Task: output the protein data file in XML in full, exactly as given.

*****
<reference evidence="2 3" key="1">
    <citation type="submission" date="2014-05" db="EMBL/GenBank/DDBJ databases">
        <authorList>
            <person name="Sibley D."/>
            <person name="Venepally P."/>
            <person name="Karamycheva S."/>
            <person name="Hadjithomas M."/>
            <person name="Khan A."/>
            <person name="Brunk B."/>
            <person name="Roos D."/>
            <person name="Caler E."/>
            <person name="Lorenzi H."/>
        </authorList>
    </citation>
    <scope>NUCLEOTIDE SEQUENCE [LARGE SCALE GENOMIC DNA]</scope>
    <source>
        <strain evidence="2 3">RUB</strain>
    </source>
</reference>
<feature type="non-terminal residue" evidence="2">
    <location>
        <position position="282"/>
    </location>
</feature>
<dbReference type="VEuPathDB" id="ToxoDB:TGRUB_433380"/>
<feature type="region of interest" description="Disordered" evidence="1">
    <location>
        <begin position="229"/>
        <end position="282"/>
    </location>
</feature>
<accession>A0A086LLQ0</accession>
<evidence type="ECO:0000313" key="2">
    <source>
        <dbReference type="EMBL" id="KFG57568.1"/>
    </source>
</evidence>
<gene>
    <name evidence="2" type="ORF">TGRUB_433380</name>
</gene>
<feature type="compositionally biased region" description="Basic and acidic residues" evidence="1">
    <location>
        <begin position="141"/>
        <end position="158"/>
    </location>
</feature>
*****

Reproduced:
<reference evidence="2 3" key="1">
    <citation type="submission" date="2014-05" db="EMBL/GenBank/DDBJ databases">
        <authorList>
            <person name="Sibley D."/>
            <person name="Venepally P."/>
            <person name="Karamycheva S."/>
            <person name="Hadjithomas M."/>
            <person name="Khan A."/>
            <person name="Brunk B."/>
            <person name="Roos D."/>
            <person name="Caler E."/>
            <person name="Lorenzi H."/>
        </authorList>
    </citation>
    <scope>NUCLEOTIDE SEQUENCE [LARGE SCALE GENOMIC DNA]</scope>
    <source>
        <strain evidence="2 3">RUB</strain>
    </source>
</reference>
<feature type="non-terminal residue" evidence="2">
    <location>
        <position position="282"/>
    </location>
</feature>
<dbReference type="VEuPathDB" id="ToxoDB:TGRUB_433380"/>
<feature type="region of interest" description="Disordered" evidence="1">
    <location>
        <begin position="229"/>
        <end position="282"/>
    </location>
</feature>
<accession>A0A086LLQ0</accession>
<evidence type="ECO:0000313" key="2">
    <source>
        <dbReference type="EMBL" id="KFG57568.1"/>
    </source>
</evidence>
<gene>
    <name evidence="2" type="ORF">TGRUB_433380</name>
</gene>
<feature type="compositionally biased region" description="Basic and acidic residues" evidence="1">
    <location>
        <begin position="141"/>
        <end position="158"/>
    </location>
</feature>